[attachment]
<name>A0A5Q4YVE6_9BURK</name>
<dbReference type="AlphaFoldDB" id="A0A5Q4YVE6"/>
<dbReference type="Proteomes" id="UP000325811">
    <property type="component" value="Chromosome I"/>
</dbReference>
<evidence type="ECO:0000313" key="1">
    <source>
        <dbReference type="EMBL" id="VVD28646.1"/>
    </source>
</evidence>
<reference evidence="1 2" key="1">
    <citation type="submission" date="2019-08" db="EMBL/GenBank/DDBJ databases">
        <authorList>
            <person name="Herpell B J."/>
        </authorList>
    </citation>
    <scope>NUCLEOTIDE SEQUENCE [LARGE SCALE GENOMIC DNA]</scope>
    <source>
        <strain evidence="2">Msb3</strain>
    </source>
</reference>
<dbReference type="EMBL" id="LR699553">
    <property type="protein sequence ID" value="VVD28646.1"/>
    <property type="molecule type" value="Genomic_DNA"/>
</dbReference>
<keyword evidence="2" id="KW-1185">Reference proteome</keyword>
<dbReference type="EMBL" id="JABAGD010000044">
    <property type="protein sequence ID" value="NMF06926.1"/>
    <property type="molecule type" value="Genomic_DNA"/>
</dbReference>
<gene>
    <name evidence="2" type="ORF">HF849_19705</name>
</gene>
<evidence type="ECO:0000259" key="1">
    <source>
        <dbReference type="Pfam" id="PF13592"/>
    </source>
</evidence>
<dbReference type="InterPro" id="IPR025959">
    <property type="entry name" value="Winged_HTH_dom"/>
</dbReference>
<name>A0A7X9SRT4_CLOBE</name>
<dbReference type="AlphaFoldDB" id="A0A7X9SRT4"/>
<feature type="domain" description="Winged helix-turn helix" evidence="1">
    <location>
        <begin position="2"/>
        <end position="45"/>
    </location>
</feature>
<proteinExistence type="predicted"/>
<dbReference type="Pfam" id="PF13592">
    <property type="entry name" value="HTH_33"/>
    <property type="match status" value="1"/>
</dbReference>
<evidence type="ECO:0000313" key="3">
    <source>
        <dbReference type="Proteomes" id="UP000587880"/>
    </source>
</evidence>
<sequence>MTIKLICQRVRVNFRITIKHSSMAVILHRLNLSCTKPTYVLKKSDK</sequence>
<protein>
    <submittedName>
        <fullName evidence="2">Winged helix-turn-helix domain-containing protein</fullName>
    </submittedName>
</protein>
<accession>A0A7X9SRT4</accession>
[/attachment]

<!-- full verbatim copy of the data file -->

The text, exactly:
<name>A0A5Q4YVE6_9BURK</name>
<dbReference type="AlphaFoldDB" id="A0A5Q4YVE6"/>
<dbReference type="Proteomes" id="UP000325811">
    <property type="component" value="Chromosome I"/>
</dbReference>
<evidence type="ECO:0000313" key="1">
    <source>
        <dbReference type="EMBL" id="VVD28646.1"/>
    </source>
</evidence>
<reference evidence="1 2" key="1">
    <citation type="submission" date="2019-08" db="EMBL/GenBank/DDBJ databases">
        <authorList>
            <person name="Herpell B J."/>
        </authorList>
    </citation>
    <scope>NUCLEOTIDE SEQUENCE [LARGE SCALE GENOMIC DNA]</scope>
    <source>
        <strain evidence="2">Msb3</strain>
    </source>
</reference>
<dbReference type="EMBL" id="LR699553">
    <property type="protein sequence ID" value="VVD28646.1"/>
    <property type="molecule type" value="Genomic_DNA"/>
</dbReference>
<keyword evidence="2" id="KW-1185">Reference proteome</keyword>
<dbReference type="EMBL" id="JABAGD010000044">
    <property type="protein sequence ID" value="NMF06926.1"/>
    <property type="molecule type" value="Genomic_DNA"/>
</dbReference>
<gene>
    <name evidence="2" type="ORF">HF849_19705</name>
</gene>
<evidence type="ECO:0000259" key="1">
    <source>
        <dbReference type="Pfam" id="PF13592"/>
    </source>
</evidence>
<dbReference type="InterPro" id="IPR025959">
    <property type="entry name" value="Winged_HTH_dom"/>
</dbReference>
<name>A0A7X9SRT4_CLOBE</name>
<dbReference type="AlphaFoldDB" id="A0A7X9SRT4"/>
<feature type="domain" description="Winged helix-turn helix" evidence="1">
    <location>
        <begin position="2"/>
        <end position="45"/>
    </location>
</feature>
<proteinExistence type="predicted"/>
<dbReference type="Pfam" id="PF13592">
    <property type="entry name" value="HTH_33"/>
    <property type="match status" value="1"/>
</dbReference>
<evidence type="ECO:0000313" key="3">
    <source>
        <dbReference type="Proteomes" id="UP000587880"/>
    </source>
</evidence>
<sequence>MTIKLICQRVRVNFRITIKHSSMAVILHRLNLSCTKPTYVLKKSDK</sequence>
<protein>
    <submittedName>
        <fullName evidence="2">Winged helix-turn-helix domain-containing protein</fullName>
    </submittedName>
</protein>
<accession>A0A7X9SRT4</accession>